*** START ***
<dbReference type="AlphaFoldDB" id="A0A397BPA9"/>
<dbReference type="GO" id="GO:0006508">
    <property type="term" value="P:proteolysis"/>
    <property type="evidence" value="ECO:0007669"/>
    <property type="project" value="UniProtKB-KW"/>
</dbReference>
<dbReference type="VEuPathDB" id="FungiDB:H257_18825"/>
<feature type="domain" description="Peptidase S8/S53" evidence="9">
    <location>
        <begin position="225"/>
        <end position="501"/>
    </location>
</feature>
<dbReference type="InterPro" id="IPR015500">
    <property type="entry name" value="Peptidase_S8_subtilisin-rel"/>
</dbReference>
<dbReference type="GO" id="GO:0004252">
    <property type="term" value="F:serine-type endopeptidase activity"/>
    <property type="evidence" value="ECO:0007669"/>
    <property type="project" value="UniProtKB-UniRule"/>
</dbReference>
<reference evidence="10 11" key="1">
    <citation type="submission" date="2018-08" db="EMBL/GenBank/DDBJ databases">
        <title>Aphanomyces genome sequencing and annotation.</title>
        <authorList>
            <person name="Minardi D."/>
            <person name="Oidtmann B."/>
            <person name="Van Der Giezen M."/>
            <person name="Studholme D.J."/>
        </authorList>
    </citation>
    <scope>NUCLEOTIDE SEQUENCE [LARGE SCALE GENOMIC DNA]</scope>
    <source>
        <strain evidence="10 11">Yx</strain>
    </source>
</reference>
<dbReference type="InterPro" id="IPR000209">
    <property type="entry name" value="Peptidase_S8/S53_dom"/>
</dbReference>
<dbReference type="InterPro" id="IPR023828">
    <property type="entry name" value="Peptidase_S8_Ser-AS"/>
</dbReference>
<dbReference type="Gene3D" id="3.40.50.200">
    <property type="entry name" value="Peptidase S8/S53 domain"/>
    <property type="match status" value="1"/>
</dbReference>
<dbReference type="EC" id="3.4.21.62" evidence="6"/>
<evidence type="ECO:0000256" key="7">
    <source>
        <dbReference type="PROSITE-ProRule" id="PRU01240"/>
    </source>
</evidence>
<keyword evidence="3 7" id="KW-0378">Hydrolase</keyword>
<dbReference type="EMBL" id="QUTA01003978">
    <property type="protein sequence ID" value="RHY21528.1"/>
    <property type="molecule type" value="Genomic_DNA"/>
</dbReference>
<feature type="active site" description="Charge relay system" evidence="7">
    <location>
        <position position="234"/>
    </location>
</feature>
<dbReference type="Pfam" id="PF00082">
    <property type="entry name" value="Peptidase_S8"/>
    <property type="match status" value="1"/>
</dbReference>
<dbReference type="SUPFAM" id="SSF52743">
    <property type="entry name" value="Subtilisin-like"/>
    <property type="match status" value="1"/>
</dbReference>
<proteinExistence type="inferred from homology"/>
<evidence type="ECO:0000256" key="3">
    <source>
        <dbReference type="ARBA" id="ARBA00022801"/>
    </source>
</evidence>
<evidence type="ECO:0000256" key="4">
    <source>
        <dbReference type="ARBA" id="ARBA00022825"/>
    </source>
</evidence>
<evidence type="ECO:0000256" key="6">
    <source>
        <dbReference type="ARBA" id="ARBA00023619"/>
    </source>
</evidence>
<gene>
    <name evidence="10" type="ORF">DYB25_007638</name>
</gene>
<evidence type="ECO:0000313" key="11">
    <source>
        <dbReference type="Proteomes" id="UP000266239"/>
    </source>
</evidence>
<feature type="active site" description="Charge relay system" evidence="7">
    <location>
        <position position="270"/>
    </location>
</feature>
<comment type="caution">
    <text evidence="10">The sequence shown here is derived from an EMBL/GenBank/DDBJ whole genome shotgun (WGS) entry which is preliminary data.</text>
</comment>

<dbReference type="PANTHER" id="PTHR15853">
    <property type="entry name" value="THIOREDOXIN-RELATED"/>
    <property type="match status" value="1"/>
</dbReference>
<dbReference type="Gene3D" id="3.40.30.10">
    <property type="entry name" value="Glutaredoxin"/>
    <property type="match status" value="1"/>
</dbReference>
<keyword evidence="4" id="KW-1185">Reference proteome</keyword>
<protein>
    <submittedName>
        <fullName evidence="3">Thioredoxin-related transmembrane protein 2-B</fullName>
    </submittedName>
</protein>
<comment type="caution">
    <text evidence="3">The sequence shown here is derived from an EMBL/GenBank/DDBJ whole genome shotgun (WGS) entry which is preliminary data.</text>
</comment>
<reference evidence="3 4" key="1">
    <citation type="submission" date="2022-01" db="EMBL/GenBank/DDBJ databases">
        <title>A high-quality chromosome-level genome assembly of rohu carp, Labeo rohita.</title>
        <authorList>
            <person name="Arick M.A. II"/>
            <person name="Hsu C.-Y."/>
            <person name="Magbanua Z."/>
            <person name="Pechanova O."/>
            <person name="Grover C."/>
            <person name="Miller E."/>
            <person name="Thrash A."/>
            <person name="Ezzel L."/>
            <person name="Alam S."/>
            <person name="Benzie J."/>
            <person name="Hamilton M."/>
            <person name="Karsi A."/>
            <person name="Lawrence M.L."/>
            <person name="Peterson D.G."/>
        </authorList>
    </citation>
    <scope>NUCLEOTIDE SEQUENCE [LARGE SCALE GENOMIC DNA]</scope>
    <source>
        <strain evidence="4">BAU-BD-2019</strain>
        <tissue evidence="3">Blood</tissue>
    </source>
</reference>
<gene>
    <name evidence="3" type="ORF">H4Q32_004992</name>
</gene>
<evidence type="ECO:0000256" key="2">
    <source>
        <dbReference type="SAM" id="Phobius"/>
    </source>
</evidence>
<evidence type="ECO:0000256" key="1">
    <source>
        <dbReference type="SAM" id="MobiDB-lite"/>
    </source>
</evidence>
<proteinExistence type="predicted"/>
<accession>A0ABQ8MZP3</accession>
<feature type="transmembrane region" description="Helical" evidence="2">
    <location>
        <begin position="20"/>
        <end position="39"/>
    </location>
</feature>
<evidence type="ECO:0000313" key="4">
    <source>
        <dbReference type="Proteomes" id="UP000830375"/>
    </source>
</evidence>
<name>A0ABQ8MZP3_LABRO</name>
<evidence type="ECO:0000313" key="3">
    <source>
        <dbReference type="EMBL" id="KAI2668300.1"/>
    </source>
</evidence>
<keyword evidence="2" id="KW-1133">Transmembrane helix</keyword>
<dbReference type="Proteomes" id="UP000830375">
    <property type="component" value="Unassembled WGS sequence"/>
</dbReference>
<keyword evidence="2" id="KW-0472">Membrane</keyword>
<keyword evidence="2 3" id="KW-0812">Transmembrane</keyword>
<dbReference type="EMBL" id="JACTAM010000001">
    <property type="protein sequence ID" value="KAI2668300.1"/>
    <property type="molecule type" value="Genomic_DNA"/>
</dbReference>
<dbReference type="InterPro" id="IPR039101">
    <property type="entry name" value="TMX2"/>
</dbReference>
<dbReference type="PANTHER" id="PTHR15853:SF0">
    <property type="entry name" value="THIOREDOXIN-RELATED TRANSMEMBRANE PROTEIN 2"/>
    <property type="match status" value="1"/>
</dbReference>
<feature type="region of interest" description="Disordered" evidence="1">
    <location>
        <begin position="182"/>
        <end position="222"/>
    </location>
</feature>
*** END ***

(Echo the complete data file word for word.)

<dbReference type="AlphaFoldDB" id="A0A397BPA9"/>
<dbReference type="GO" id="GO:0006508">
    <property type="term" value="P:proteolysis"/>
    <property type="evidence" value="ECO:0007669"/>
    <property type="project" value="UniProtKB-KW"/>
</dbReference>
<dbReference type="VEuPathDB" id="FungiDB:H257_18825"/>
<feature type="domain" description="Peptidase S8/S53" evidence="9">
    <location>
        <begin position="225"/>
        <end position="501"/>
    </location>
</feature>
<dbReference type="InterPro" id="IPR015500">
    <property type="entry name" value="Peptidase_S8_subtilisin-rel"/>
</dbReference>
<dbReference type="GO" id="GO:0004252">
    <property type="term" value="F:serine-type endopeptidase activity"/>
    <property type="evidence" value="ECO:0007669"/>
    <property type="project" value="UniProtKB-UniRule"/>
</dbReference>
<reference evidence="10 11" key="1">
    <citation type="submission" date="2018-08" db="EMBL/GenBank/DDBJ databases">
        <title>Aphanomyces genome sequencing and annotation.</title>
        <authorList>
            <person name="Minardi D."/>
            <person name="Oidtmann B."/>
            <person name="Van Der Giezen M."/>
            <person name="Studholme D.J."/>
        </authorList>
    </citation>
    <scope>NUCLEOTIDE SEQUENCE [LARGE SCALE GENOMIC DNA]</scope>
    <source>
        <strain evidence="10 11">Yx</strain>
    </source>
</reference>
<dbReference type="InterPro" id="IPR000209">
    <property type="entry name" value="Peptidase_S8/S53_dom"/>
</dbReference>
<dbReference type="InterPro" id="IPR023828">
    <property type="entry name" value="Peptidase_S8_Ser-AS"/>
</dbReference>
<dbReference type="Gene3D" id="3.40.50.200">
    <property type="entry name" value="Peptidase S8/S53 domain"/>
    <property type="match status" value="1"/>
</dbReference>
<dbReference type="EC" id="3.4.21.62" evidence="6"/>
<evidence type="ECO:0000256" key="7">
    <source>
        <dbReference type="PROSITE-ProRule" id="PRU01240"/>
    </source>
</evidence>
<keyword evidence="3 7" id="KW-0378">Hydrolase</keyword>
<dbReference type="EMBL" id="QUTA01003978">
    <property type="protein sequence ID" value="RHY21528.1"/>
    <property type="molecule type" value="Genomic_DNA"/>
</dbReference>
<feature type="active site" description="Charge relay system" evidence="7">
    <location>
        <position position="234"/>
    </location>
</feature>
<dbReference type="Pfam" id="PF00082">
    <property type="entry name" value="Peptidase_S8"/>
    <property type="match status" value="1"/>
</dbReference>
<dbReference type="SUPFAM" id="SSF52743">
    <property type="entry name" value="Subtilisin-like"/>
    <property type="match status" value="1"/>
</dbReference>
<proteinExistence type="inferred from homology"/>
<evidence type="ECO:0000256" key="3">
    <source>
        <dbReference type="ARBA" id="ARBA00022801"/>
    </source>
</evidence>
<evidence type="ECO:0000256" key="4">
    <source>
        <dbReference type="ARBA" id="ARBA00022825"/>
    </source>
</evidence>
<evidence type="ECO:0000256" key="6">
    <source>
        <dbReference type="ARBA" id="ARBA00023619"/>
    </source>
</evidence>
<gene>
    <name evidence="10" type="ORF">DYB25_007638</name>
</gene>
<evidence type="ECO:0000313" key="11">
    <source>
        <dbReference type="Proteomes" id="UP000266239"/>
    </source>
</evidence>
<feature type="active site" description="Charge relay system" evidence="7">
    <location>
        <position position="270"/>
    </location>
</feature>
<comment type="caution">
    <text evidence="10">The sequence shown here is derived from an EMBL/GenBank/DDBJ whole genome shotgun (WGS) entry which is preliminary data.</text>
</comment>

<dbReference type="PANTHER" id="PTHR15853">
    <property type="entry name" value="THIOREDOXIN-RELATED"/>
    <property type="match status" value="1"/>
</dbReference>
<dbReference type="Gene3D" id="3.40.30.10">
    <property type="entry name" value="Glutaredoxin"/>
    <property type="match status" value="1"/>
</dbReference>
<keyword evidence="4" id="KW-1185">Reference proteome</keyword>
<protein>
    <submittedName>
        <fullName evidence="3">Thioredoxin-related transmembrane protein 2-B</fullName>
    </submittedName>
</protein>
<comment type="caution">
    <text evidence="3">The sequence shown here is derived from an EMBL/GenBank/DDBJ whole genome shotgun (WGS) entry which is preliminary data.</text>
</comment>
<reference evidence="3 4" key="1">
    <citation type="submission" date="2022-01" db="EMBL/GenBank/DDBJ databases">
        <title>A high-quality chromosome-level genome assembly of rohu carp, Labeo rohita.</title>
        <authorList>
            <person name="Arick M.A. II"/>
            <person name="Hsu C.-Y."/>
            <person name="Magbanua Z."/>
            <person name="Pechanova O."/>
            <person name="Grover C."/>
            <person name="Miller E."/>
            <person name="Thrash A."/>
            <person name="Ezzel L."/>
            <person name="Alam S."/>
            <person name="Benzie J."/>
            <person name="Hamilton M."/>
            <person name="Karsi A."/>
            <person name="Lawrence M.L."/>
            <person name="Peterson D.G."/>
        </authorList>
    </citation>
    <scope>NUCLEOTIDE SEQUENCE [LARGE SCALE GENOMIC DNA]</scope>
    <source>
        <strain evidence="4">BAU-BD-2019</strain>
        <tissue evidence="3">Blood</tissue>
    </source>
</reference>
<gene>
    <name evidence="3" type="ORF">H4Q32_004992</name>
</gene>
<evidence type="ECO:0000256" key="2">
    <source>
        <dbReference type="SAM" id="Phobius"/>
    </source>
</evidence>
<evidence type="ECO:0000256" key="1">
    <source>
        <dbReference type="SAM" id="MobiDB-lite"/>
    </source>
</evidence>
<proteinExistence type="predicted"/>
<accession>A0ABQ8MZP3</accession>
<feature type="transmembrane region" description="Helical" evidence="2">
    <location>
        <begin position="20"/>
        <end position="39"/>
    </location>
</feature>
<evidence type="ECO:0000313" key="4">
    <source>
        <dbReference type="Proteomes" id="UP000830375"/>
    </source>
</evidence>
<name>A0ABQ8MZP3_LABRO</name>
<evidence type="ECO:0000313" key="3">
    <source>
        <dbReference type="EMBL" id="KAI2668300.1"/>
    </source>
</evidence>
<keyword evidence="2" id="KW-1133">Transmembrane helix</keyword>
<dbReference type="Proteomes" id="UP000830375">
    <property type="component" value="Unassembled WGS sequence"/>
</dbReference>
<keyword evidence="2" id="KW-0472">Membrane</keyword>
<keyword evidence="2 3" id="KW-0812">Transmembrane</keyword>
<dbReference type="EMBL" id="JACTAM010000001">
    <property type="protein sequence ID" value="KAI2668300.1"/>
    <property type="molecule type" value="Genomic_DNA"/>
</dbReference>
<dbReference type="InterPro" id="IPR039101">
    <property type="entry name" value="TMX2"/>
</dbReference>
<dbReference type="PANTHER" id="PTHR15853:SF0">
    <property type="entry name" value="THIOREDOXIN-RELATED TRANSMEMBRANE PROTEIN 2"/>
    <property type="match status" value="1"/>
</dbReference>
<feature type="region of interest" description="Disordered" evidence="1">
    <location>
        <begin position="182"/>
        <end position="222"/>
    </location>
</feature>